Like a Bird on a Wire …

The other night I saw a portion of NOW with Bill Moyers on PBS. He was interviewing Will Hutton (author of the book A DECLARATION OF INTERDEPENDENCE: WHY AMERICA SHOULD JOIN THE WORLD, an old friend of America’s, but a friendly critic as well. Hutton was for years Editor-in-Chief of one of Britain’s most influential newspapers, THE OBSERVER, for which he still writes a column).

The full transcript is here.

What I wanted to talk about is this. Two of the things that Hutton says worry him about American politics are the increasing role of money in the drawing of political boundaries, positions, etc., and the absolute inability of the Left to put together a cohesive platform to debate the Right, thereby causing the Big Eagle to flop around in circles because frankly, it’s really only got one viable wing. There is as a result no real debate, nor ideological banter. There is only a murky middle ground and the Extreme Right.

Of course, in this country we effectively castrated the Radical Left in the first half of the twentieth century with our crusade against the Communists (coincidentally, communism and socialism do not pose a threat to democracy, but to capitalism. Capitalism is in and of itself the anathema of democracy, unless each person has exactly the same amount of money. Socialism/communism strive to give each person the same amount of money, so that they can each buy similar numbers of votes. In both the case of the US and the USSR, which have been for quite some time effective oligarchies, the people with the most money are those who decide and can afford to ignore policy). But ultimately, the tools that the Right and Left use are fundamentally different. Reading Shirer’s Rise and Fall of the Third Reich helps put this in perspective. In my opinion, unless things are going great, the Left’s position NEVER is more persuasive, particularly since our culture itself tends to emphasize the linchpins of the Right’s platform. For example:

The tools of the Right typically are:
Pride, Fear, Blame, Isolation, Reward, Institution and Ritual

Whereas the tools of the Left are typically:
Humility, Trust, Responsibility, Community, Work, Individual and Freedom

So, when you look at it, in a society where true education is not prized, the religious temperament is inclined to blindly follow leaders without personal revelation, and where personal gain is placed higher in the social contract that universal growth, it is no wonder that the promulgators of the Right have so many more followers than the left. Further, in the absence of any true Radical Left, it is unlikely that the anykind Left (which of course includes the milksop, pantywaist Democratic party of which I am a member) will be capable of producing any candidates that are truly worth a damn and that possess any kind of backbone or recognizable agenda – particularly when they, like the Social Democrats and Catholic Center parties in 1930’s Germany are not able to put into plain, everyday language exactly what it is they stand for, and why anyone should stand with them.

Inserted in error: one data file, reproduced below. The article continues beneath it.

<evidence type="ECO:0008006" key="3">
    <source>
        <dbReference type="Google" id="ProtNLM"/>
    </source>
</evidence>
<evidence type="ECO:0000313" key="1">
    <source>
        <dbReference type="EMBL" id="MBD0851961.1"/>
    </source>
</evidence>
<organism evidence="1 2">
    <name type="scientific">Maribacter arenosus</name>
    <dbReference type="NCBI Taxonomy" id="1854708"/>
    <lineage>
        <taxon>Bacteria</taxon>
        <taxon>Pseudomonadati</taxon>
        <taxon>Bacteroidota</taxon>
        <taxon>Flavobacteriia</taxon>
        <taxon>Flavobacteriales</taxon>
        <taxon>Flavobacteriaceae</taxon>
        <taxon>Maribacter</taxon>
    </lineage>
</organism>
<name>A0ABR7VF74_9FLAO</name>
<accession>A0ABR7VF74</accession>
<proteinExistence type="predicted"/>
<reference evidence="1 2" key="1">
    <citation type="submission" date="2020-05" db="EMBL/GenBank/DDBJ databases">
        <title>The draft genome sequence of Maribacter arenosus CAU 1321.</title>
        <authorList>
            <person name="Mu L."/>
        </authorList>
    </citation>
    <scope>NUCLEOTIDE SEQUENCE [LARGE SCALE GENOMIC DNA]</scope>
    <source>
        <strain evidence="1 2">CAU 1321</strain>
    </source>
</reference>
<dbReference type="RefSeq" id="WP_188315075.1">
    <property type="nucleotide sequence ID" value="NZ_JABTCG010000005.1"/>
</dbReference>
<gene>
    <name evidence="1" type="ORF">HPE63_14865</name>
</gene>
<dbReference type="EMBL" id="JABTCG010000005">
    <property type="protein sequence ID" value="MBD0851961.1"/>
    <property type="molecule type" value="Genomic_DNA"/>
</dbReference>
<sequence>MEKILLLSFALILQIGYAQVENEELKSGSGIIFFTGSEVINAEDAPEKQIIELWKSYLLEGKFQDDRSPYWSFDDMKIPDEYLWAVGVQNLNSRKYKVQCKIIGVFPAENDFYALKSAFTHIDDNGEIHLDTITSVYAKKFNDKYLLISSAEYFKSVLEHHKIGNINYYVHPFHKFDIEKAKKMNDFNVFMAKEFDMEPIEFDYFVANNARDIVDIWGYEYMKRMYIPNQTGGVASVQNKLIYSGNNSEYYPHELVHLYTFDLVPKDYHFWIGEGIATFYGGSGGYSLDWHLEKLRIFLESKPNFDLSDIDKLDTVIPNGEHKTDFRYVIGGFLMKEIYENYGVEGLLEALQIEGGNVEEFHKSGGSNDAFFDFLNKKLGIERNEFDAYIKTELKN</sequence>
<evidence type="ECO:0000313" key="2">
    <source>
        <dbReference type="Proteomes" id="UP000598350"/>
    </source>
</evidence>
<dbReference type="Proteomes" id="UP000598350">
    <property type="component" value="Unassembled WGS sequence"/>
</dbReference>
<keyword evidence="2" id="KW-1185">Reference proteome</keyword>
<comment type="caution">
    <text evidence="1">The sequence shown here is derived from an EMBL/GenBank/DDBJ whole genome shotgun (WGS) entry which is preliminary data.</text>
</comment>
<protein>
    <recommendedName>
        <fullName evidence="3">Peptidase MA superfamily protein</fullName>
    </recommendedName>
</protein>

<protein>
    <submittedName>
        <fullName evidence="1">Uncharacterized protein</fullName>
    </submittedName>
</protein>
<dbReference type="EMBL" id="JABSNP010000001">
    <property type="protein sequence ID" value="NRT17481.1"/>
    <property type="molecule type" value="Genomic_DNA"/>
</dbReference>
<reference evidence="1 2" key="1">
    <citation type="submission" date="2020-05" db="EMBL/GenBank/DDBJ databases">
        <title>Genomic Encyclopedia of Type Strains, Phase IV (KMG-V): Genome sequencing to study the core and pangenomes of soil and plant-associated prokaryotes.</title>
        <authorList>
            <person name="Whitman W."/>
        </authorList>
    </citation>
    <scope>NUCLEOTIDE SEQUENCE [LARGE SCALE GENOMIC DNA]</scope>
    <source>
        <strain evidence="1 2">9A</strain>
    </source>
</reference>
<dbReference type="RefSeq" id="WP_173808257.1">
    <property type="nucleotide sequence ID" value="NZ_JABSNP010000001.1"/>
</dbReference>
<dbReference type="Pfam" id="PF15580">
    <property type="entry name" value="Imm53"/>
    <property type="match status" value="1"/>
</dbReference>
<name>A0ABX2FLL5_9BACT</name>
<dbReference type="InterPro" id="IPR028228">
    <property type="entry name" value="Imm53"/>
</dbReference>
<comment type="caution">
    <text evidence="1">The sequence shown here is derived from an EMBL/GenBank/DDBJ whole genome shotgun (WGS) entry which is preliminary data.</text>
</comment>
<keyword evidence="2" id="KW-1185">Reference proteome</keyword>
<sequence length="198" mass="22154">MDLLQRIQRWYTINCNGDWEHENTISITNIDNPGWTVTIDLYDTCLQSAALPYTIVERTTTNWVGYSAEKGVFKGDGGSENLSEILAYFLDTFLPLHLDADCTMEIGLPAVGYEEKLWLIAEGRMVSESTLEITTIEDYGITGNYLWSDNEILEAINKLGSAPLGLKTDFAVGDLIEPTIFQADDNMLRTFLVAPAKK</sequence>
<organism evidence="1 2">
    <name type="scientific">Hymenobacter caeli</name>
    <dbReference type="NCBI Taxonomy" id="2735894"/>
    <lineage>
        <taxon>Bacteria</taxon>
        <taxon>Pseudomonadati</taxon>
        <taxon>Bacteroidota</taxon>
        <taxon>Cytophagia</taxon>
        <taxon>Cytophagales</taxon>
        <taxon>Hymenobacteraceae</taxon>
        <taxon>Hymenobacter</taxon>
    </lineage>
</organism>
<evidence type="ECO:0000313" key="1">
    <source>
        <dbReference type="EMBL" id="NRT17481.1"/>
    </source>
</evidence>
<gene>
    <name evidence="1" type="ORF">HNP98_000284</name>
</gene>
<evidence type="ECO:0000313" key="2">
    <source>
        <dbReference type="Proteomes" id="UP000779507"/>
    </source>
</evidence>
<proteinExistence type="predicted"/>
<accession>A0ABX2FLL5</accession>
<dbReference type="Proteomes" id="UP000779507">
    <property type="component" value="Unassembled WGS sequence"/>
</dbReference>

Ah, well. Perhaps we are indeed in a repeat of history. We certainly are a culture of complete self-interest. Which of course, is the Isolation the Right needs to build upon. Anti-Nazi activist from the 1920-1930s (and early biographer of Hitler) Konrad Heiden said:

Hitler was able to enslave his own people because he seemed to give them something that even the traditional religions could no longer provide; the belief in a meaning to existence beyond the narrowest self-interest. The real degradation began when people realized that they were in league with the Devil, but felt that even the Devil was preferable to the emptiness of an existence which lacked a larger significance. The problem today is to give that larger significance and dignity to a life that has been dwarfed by the world of material things. Until that problem is solved, the annihilation of Naziism will be no more than the removal of one symptom of the world’s unrest. – Konrad Heiden, Der Fuehrer, 1944

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